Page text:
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#54 of 69 mattCR

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Posted July 19 2012 - 11:52 PM

http://insidetv.ew.c...wsroom-writers/ Well Sorkin let's most of the writing staff go.

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#55 of 69 TravisR

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Posted July 19 2012 - 11:54 PM

Having just watched this episode, I wanted to offer a counterpoint. I will grant that Sorkin is using an actual tragedy in service of his point, however I never felt that it was distasteful. In my opinion, it was clear that the reason they did not call the death was because there was no second source. The other outlets just cited the first source without confirmation. Taking a single person at their word without confirming with anyone is not just questionable from an ethical point of view but also from a legal point of view. I think Sorkin would make the argument that the use of this event for dramatic purposes is symbolic of the respect due anyone who is a subject of a news story, as a human being.

Quoted for truth.

#56 of 69 Scott Hanson

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Posted July 25 2012 - 03:51 AM

Originally Posted by TravisR 

My only real problem with the show is the occasional bad sitcom moments. Stuff like Mackenzie accidentally sending out a personal e-mail to everyone in the office, Maggie being a pain in the ass in episode 2 for laughs and Will meeting his dates at the office & Mackenzie acting stupid in front of them should be too obvious and embarassing for a hack sitcom to use so they seem completely out of place here.
Other than that, I enjoy the show quite a bit.


I pretty much agree with this.  It does seem they are trying too hard for laughs.  I'm now one episode behind, but I just watched the "dreaded" 4th episode and didn't think it was that bad.  The thing that bothered me most about it was all of that Big Foot nonsense.  What was the point of that?  It wasn't funny in any way.  You can't even call it filler because they could have cut out every Big Foot scene/reference and still come in at around 55 minutes for the episode.  I think they made a really poor decision keeping that in the show.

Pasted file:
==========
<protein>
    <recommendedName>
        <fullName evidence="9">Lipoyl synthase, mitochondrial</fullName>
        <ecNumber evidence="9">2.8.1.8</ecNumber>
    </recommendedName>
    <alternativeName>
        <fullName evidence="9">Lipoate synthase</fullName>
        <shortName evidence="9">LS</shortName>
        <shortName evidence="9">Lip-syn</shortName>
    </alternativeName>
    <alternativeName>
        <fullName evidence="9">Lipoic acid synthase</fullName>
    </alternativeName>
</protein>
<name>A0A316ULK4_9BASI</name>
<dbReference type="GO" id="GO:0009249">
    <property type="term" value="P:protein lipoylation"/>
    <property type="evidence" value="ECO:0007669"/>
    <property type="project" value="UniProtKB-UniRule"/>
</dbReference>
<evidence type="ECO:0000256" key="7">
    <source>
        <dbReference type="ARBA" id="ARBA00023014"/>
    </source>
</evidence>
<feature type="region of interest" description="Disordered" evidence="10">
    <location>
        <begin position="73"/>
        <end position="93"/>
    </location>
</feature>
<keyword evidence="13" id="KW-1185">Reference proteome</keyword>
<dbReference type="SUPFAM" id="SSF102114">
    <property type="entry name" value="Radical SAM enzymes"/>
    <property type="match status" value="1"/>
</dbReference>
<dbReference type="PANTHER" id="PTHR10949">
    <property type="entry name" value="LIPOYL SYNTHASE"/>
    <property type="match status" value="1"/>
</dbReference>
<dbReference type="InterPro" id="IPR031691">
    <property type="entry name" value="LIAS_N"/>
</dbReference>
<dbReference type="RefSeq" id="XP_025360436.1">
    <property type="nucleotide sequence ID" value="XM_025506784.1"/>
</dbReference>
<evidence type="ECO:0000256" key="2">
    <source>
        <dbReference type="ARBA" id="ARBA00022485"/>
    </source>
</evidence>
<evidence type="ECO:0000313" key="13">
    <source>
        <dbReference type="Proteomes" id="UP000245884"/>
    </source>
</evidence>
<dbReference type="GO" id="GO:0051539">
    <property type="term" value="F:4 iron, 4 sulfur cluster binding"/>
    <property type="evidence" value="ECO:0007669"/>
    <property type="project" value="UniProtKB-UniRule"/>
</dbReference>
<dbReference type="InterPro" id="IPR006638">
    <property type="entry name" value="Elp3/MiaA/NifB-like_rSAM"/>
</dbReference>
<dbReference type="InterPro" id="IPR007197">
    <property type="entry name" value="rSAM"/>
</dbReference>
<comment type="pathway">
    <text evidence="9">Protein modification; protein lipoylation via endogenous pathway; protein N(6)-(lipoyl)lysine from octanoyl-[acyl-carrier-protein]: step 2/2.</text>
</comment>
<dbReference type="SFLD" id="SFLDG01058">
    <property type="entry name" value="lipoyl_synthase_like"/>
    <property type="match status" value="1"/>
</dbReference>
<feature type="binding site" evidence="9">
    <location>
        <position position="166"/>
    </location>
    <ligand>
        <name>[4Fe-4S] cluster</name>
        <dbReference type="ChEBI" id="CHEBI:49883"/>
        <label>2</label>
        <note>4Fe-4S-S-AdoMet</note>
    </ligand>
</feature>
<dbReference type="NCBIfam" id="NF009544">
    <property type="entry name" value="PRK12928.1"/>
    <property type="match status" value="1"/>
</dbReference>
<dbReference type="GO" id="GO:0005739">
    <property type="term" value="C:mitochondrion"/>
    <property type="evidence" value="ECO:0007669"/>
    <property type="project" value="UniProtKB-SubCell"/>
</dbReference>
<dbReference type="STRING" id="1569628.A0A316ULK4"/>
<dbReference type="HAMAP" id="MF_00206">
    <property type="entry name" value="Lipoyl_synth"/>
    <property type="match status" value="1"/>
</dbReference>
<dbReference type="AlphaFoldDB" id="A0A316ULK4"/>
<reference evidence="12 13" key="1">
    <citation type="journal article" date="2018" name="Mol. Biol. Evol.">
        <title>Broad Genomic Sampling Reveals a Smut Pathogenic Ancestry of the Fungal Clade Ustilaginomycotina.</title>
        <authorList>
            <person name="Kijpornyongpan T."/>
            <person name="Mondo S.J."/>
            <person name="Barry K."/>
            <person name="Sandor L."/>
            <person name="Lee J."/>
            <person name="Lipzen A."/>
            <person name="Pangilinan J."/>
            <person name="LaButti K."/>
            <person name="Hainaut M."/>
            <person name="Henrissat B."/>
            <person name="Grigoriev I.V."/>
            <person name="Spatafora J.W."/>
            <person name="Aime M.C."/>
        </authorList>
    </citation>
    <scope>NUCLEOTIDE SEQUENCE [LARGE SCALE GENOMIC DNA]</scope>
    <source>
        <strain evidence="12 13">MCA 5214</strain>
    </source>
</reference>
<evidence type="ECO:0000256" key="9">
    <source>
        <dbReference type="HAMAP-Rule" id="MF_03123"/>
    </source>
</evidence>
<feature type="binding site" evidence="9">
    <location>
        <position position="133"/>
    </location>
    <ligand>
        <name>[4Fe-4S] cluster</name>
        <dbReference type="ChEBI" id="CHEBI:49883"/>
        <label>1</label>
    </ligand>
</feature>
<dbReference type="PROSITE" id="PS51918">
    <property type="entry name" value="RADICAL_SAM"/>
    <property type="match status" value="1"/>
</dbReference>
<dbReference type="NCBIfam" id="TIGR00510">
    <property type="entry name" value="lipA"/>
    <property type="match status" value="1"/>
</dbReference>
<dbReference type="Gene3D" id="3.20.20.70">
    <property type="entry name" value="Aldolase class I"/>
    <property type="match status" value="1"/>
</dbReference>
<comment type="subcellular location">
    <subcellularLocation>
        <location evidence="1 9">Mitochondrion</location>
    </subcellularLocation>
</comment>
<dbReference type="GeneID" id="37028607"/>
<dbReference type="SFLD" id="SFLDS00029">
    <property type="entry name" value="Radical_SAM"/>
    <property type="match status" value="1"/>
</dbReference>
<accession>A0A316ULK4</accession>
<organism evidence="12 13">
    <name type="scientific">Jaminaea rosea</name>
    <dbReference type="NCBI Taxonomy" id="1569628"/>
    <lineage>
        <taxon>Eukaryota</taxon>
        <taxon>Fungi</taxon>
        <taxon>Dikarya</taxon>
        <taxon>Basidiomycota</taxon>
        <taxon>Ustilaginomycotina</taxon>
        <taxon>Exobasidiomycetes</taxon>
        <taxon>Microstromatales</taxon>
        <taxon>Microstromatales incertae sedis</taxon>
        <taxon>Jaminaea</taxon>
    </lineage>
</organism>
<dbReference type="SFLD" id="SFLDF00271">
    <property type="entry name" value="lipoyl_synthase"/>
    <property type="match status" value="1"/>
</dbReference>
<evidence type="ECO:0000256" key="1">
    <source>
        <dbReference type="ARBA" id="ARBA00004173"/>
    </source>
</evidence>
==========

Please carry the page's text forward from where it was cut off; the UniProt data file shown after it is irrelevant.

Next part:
#57 of 69 Sam Favate

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Posted July 25 2012 - 04:50 AM

The fifth episode seemed a big improvement over the fourth. I'll stick with it til the end of the season at least, but it's the romantic subplots that are doing the show the greatest disservice.



#58 of 69 mattCR

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Posted July 30 2012 - 07:01 AM

Even in 2010, news forums from MSNBC and others offered a Facebook connect which would address 90% of these issues.. for as awesome as their software is, it doesn't seem to keep good logs?  I don't know, I had hoped this would go in a different direction


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#59 of 69 Sam Favate

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Posted July 30 2012 - 11:18 PM

I thought the sixth episode was pretty good. Lots of flashbacks but the narrative was very strong. I did catch a few pieces of dialogue that were straight out of earlier Sorkin shows (West Wing, Studio 60).



#60 of 69 Derek Miner

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Posted July 31 2012 - 04:27 PM

I thought this week's episode was the most assured yet. It completely won me over and had me feeling like I just watched a great feature film. Only a couple moments (a joke here and there, the ultimate revelation of Will and his desk drawer) seemed to go too far, but I can overllook those easily. And I was thrilled to see Olivia Munn get a storyline to carry. I was originally skeptical of her casting, however I have been floored by how well she takes to Sorkin's material.